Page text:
Low gasoline prices ideal for consumers, major challenge for alternative fuels
With gasoline prices hovering around $2 per gallon or less for regular grade across Wisconsin, drivers are saving money every time they fill up their tanks.
The story for producers of alternative fuels and researchers seeking to unlock next-generation biofuels is very different. Their tanks are running on vapors.
Economists predict that low gas prices are likely to continue through 2015 and save consumers billions of dollars throughout the year. The chief economist at Mesirow Financial last week predicted savings of $300 billion throughout the U.S. economy; an analyst for U.S. Bank’s Private Client Reserve recently forecast about $100 billion in savings; the American Automobile Association has estimated $75 billion in savings.
Those are huge numbers either way, with the U.S. Energy Administration predicting in December the average household will save $550 over the course of the year.
Reasons for the price decline include strong supply from U.S. shale producers and “fracking” fields, as well as the return of production in the Middle East and an OPEC decision to maintain production targets. In addition, Libya has resumed exports, production is on the rise in Iraq, and there’s potential for lifting Iranian sanctions. Weakening demand in China and Europe has helped — and so has overall fuel efficiency progress in the United States, where there are more hybrid vehicles and conventional vehicles that simply burn less gas.
The combination has dealt a blow to efforts to commercialize advanced biofuels, such as ethanol made from woody plant waste or diesel made from plant oils.
A recent report in MIT Technology Review noted that advanced biofuels progress has been slow, despite federal rules requiring the use of such fuels. In 2014, a few large-scale cellulosic ethanol plants became operational, including plants operated by Poet-DSM, DuPont, and Abengoa. All were planned when the price of oil was above $100 per barrel; it’s now hovering around $50 per barrel.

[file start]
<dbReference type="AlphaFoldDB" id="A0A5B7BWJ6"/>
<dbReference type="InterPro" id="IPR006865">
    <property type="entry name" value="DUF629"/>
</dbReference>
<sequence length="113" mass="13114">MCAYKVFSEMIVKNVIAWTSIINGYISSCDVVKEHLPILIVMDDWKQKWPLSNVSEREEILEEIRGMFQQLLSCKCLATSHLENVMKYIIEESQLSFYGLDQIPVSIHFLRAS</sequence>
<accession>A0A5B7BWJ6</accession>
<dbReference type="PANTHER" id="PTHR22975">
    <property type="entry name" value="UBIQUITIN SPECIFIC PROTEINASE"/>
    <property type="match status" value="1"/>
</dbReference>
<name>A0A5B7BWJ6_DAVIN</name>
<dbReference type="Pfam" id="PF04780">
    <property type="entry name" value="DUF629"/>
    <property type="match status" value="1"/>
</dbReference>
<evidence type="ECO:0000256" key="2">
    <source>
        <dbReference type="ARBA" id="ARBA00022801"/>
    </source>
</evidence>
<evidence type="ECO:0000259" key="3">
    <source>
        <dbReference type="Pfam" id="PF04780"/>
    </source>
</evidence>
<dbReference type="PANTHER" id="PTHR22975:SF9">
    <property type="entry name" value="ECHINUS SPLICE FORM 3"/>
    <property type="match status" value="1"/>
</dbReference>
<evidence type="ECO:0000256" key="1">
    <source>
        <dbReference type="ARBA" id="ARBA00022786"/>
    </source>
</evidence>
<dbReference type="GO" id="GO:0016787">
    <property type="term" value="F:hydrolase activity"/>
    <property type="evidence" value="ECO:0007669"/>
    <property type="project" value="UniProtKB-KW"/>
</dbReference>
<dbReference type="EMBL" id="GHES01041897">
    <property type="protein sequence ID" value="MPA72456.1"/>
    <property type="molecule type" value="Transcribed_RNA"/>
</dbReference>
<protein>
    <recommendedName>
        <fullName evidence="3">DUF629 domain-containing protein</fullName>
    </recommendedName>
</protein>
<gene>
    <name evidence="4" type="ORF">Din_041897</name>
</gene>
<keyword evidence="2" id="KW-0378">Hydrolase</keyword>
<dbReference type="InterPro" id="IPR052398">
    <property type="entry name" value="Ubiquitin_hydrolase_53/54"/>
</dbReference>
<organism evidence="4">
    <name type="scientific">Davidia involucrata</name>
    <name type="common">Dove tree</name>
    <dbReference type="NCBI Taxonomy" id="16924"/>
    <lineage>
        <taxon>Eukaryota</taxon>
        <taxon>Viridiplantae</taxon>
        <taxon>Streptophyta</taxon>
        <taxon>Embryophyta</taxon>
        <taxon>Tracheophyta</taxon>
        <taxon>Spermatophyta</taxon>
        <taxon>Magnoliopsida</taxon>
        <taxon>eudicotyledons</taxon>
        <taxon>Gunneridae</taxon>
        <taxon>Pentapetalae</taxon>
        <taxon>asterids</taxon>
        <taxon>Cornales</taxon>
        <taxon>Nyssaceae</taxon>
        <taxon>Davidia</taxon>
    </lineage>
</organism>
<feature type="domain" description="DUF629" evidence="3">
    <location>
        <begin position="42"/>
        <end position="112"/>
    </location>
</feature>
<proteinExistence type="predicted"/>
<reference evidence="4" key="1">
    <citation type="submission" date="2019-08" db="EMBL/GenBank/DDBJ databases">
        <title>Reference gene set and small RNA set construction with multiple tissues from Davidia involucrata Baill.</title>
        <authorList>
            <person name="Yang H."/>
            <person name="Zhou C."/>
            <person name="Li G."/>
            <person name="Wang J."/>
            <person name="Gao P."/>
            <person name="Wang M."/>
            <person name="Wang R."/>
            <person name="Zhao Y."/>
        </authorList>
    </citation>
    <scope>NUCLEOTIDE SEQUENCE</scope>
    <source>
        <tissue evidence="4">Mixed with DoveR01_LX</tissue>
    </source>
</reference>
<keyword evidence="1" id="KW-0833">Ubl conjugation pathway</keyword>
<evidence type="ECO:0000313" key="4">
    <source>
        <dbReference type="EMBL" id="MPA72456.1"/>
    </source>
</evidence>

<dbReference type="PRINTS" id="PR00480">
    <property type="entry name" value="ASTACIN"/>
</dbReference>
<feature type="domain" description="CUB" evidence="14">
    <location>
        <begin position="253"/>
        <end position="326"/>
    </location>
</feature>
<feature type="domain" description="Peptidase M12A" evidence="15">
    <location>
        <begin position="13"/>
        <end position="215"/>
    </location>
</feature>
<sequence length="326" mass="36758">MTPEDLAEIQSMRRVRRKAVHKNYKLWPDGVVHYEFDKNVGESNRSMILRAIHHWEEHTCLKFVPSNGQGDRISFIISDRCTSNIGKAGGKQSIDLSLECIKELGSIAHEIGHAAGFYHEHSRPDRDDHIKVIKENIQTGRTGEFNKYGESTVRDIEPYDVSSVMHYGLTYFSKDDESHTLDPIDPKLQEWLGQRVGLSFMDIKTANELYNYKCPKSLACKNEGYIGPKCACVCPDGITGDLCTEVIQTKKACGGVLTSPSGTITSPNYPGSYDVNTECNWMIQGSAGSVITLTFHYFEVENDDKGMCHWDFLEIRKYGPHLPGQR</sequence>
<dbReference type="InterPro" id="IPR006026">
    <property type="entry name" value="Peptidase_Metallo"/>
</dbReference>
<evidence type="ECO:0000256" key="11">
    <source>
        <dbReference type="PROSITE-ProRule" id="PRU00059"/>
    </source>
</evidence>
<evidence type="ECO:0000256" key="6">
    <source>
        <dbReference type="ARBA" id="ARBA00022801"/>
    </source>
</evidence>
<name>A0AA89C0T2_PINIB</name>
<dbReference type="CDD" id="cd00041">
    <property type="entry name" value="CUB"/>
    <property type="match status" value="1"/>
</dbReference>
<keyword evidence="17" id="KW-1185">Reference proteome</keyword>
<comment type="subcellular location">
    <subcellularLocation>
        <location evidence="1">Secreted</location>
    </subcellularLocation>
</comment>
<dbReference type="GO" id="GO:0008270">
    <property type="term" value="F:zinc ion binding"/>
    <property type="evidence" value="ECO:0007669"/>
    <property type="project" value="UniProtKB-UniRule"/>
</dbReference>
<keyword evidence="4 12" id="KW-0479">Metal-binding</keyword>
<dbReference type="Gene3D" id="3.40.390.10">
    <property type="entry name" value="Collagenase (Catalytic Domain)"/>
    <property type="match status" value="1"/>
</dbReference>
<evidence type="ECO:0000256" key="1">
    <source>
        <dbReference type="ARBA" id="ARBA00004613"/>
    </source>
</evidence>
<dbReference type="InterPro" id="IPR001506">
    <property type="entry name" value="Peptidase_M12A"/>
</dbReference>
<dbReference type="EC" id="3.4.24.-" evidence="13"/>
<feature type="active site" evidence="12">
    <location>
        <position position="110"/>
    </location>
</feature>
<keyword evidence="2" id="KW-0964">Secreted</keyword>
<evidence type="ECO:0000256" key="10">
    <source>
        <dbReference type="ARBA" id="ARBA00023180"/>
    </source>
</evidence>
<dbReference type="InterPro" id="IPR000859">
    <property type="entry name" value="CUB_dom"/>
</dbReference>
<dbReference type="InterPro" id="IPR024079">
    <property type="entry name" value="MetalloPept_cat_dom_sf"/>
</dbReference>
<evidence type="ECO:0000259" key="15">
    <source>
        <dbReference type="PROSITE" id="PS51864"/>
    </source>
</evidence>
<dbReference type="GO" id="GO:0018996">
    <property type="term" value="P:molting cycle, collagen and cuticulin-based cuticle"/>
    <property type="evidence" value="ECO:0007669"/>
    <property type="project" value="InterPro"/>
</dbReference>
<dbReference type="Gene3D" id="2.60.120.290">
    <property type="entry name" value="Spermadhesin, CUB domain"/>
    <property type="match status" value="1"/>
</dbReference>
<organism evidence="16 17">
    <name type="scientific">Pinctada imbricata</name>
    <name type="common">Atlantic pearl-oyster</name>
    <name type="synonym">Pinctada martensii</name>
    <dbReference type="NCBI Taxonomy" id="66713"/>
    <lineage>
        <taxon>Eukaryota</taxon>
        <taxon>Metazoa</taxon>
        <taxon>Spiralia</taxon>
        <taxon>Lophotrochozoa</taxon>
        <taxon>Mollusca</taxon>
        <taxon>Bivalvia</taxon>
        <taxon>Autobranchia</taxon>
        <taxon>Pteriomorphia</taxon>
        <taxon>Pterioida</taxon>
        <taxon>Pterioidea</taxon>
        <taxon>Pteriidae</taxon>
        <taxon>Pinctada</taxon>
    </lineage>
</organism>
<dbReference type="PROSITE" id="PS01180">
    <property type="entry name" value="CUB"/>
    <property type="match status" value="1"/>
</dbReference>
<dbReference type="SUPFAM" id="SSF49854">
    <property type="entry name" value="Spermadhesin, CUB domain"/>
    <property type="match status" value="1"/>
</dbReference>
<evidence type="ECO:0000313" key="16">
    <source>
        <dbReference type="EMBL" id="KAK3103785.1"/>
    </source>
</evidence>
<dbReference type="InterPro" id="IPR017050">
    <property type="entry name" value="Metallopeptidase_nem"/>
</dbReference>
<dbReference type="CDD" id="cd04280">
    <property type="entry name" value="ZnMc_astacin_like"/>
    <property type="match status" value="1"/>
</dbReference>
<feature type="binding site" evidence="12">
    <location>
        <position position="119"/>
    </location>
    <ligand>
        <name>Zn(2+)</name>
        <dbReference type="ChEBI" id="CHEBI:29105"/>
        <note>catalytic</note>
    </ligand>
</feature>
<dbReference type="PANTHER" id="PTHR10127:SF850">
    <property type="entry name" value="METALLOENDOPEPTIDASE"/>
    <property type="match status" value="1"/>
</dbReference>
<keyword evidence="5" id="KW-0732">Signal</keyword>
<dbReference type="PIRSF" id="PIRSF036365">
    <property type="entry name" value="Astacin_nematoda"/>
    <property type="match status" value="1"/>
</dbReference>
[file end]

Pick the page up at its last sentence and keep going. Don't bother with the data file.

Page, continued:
No wonder that some cellulosic plants on the drawing boards were canceled, even before the oil price plunge was in full swing.
Federal biofuel requirements were created with an energy bill passed in 2005. Signed into law by then-President Bush, the standards were meant to promote energy independence. They required ever-increasing numerical gallon requirements for the use of ethanol and advanced biofuels in a range of transportation fuels.
In 2013, the U.S. Environmental Protection Administration scaled back requirements for the total volume of biofuels that must be part of the transportation fuel mix. The EPA cited market saturation due to lower-than-expected demand for gas, thus limiting the amount of ethanol that can be blended.
The EPA may update those requirements again in 2015. If they’re repealed, the market case for cellulosic biofuels and biodiesel “would cease to exist,” according to Wallace Tyner, a Purdue University agriculture and energy economist cited in the MIT report.
While the “peak-oil” crowd will continue to insist that petroleum is a finite resource and generally bad for the environment, the short-term forecast is a barrier for producers and researchers — including some major institutions in Wisconsin.
The global cleantech market and industry trends will be discussed from 4 to 6 p.m. Tuesday, Jan. 20, at a meeting of the Wisconsin Cleantech Network in Madison. Tim Donohue, director of the Great Lakes Bioenergy Research Center, will speak at the Wisconsin Energy Institute on the UW-Madison campus.
The Great Lakes Bioenergy Research Center is led by the UW-Madison and is one of three bioenergy research centers established in 2007 by the U.S. Department of Energy. The center is working to meet the nation’s need for a comprehensive suite of clean-energy technologies, including next-generation and drop-in fuels that can be used by today’s engines.
Research at the center supports the development of a pipeline from biomass production through pretreatment and final conversion to fuel.
Are advanced biofuels dead? Not yet, but it would likely require federal mandates tied to a carbon policy to keep them off life support. With global climate change a scientific reality, whether such change is entirely man-made or influenced by natural changes, global policy appears headed in the direction of stricter carbon limits. That’s not automatically the case closer to home, however.
For consumers, lower gas prices are a welcome respite. For those who want advanced biofuels to be the replacement source, 2015 could be a year of turnaround — or a time when the fuel gauge needle bounces on empty.
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